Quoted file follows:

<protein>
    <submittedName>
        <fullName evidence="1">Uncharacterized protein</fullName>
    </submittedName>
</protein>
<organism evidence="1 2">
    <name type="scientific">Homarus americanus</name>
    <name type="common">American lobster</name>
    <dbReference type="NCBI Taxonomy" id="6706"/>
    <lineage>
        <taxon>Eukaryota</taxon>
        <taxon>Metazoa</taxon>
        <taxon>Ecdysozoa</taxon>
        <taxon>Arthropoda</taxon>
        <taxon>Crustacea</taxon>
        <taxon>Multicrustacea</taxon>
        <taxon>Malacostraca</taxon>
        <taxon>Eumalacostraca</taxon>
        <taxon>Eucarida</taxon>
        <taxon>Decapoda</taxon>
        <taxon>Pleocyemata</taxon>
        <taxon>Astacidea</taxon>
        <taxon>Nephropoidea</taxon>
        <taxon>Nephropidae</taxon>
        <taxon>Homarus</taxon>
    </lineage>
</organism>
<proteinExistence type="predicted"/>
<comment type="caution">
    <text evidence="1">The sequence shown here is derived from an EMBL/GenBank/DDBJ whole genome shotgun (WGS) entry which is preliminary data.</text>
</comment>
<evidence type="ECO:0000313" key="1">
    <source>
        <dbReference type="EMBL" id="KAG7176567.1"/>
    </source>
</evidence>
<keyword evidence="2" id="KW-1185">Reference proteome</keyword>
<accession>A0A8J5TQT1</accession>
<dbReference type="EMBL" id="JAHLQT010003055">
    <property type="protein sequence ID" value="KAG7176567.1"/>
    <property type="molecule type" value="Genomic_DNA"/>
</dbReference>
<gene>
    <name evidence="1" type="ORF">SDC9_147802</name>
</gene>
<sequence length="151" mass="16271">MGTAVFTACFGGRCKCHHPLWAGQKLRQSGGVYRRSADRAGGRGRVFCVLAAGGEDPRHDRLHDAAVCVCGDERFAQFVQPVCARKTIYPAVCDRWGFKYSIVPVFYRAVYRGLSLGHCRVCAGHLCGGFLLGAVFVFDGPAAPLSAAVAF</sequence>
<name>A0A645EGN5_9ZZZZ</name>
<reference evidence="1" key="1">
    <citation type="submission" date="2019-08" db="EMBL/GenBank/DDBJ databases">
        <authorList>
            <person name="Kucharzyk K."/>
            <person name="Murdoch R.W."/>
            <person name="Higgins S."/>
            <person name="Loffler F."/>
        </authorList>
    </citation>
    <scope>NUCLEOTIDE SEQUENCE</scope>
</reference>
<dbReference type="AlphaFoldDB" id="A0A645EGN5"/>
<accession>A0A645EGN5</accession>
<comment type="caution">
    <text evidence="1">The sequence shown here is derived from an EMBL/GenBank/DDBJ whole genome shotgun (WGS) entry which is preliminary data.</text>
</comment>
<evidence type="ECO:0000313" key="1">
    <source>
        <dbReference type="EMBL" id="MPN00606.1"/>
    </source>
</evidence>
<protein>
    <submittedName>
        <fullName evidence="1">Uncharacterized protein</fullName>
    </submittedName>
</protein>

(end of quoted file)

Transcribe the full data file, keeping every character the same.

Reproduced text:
<protein>
    <submittedName>
        <fullName evidence="1">Uncharacterized protein</fullName>
    </submittedName>
</protein>
<organism evidence="1 2">
    <name type="scientific">Homarus americanus</name>
    <name type="common">American lobster</name>
    <dbReference type="NCBI Taxonomy" id="6706"/>
    <lineage>
        <taxon>Eukaryota</taxon>
        <taxon>Metazoa</taxon>
        <taxon>Ecdysozoa</taxon>
        <taxon>Arthropoda</taxon>
        <taxon>Crustacea</taxon>
        <taxon>Multicrustacea</taxon>
        <taxon>Malacostraca</taxon>
        <taxon>Eumalacostraca</taxon>
        <taxon>Eucarida</taxon>
        <taxon>Decapoda</taxon>
        <taxon>Pleocyemata</taxon>
        <taxon>Astacidea</taxon>
        <taxon>Nephropoidea</taxon>
        <taxon>Nephropidae</taxon>
        <taxon>Homarus</taxon>
    </lineage>
</organism>
<proteinExistence type="predicted"/>
<comment type="caution">
    <text evidence="1">The sequence shown here is derived from an EMBL/GenBank/DDBJ whole genome shotgun (WGS) entry which is preliminary data.</text>
</comment>
<evidence type="ECO:0000313" key="1">
    <source>
        <dbReference type="EMBL" id="KAG7176567.1"/>
    </source>
</evidence>
<keyword evidence="2" id="KW-1185">Reference proteome</keyword>
<accession>A0A8J5TQT1</accession>
<dbReference type="EMBL" id="JAHLQT010003055">
    <property type="protein sequence ID" value="KAG7176567.1"/>
    <property type="molecule type" value="Genomic_DNA"/>
</dbReference>
<gene>
    <name evidence="1" type="ORF">SDC9_147802</name>
</gene>
<sequence length="151" mass="16271">MGTAVFTACFGGRCKCHHPLWAGQKLRQSGGVYRRSADRAGGRGRVFCVLAAGGEDPRHDRLHDAAVCVCGDERFAQFVQPVCARKTIYPAVCDRWGFKYSIVPVFYRAVYRGLSLGHCRVCAGHLCGGFLLGAVFVFDGPAAPLSAAVAF</sequence>
<name>A0A645EGN5_9ZZZZ</name>
<reference evidence="1" key="1">
    <citation type="submission" date="2019-08" db="EMBL/GenBank/DDBJ databases">
        <authorList>
            <person name="Kucharzyk K."/>
            <person name="Murdoch R.W."/>
            <person name="Higgins S."/>
            <person name="Loffler F."/>
        </authorList>
    </citation>
    <scope>NUCLEOTIDE SEQUENCE</scope>
</reference>
<dbReference type="AlphaFoldDB" id="A0A645EGN5"/>
<accession>A0A645EGN5</accession>
<comment type="caution">
    <text evidence="1">The sequence shown here is derived from an EMBL/GenBank/DDBJ whole genome shotgun (WGS) entry which is preliminary data.</text>
</comment>
<evidence type="ECO:0000313" key="1">
    <source>
        <dbReference type="EMBL" id="MPN00606.1"/>
    </source>
</evidence>
<protein>
    <submittedName>
        <fullName evidence="1">Uncharacterized protein</fullName>
    </submittedName>
</protein>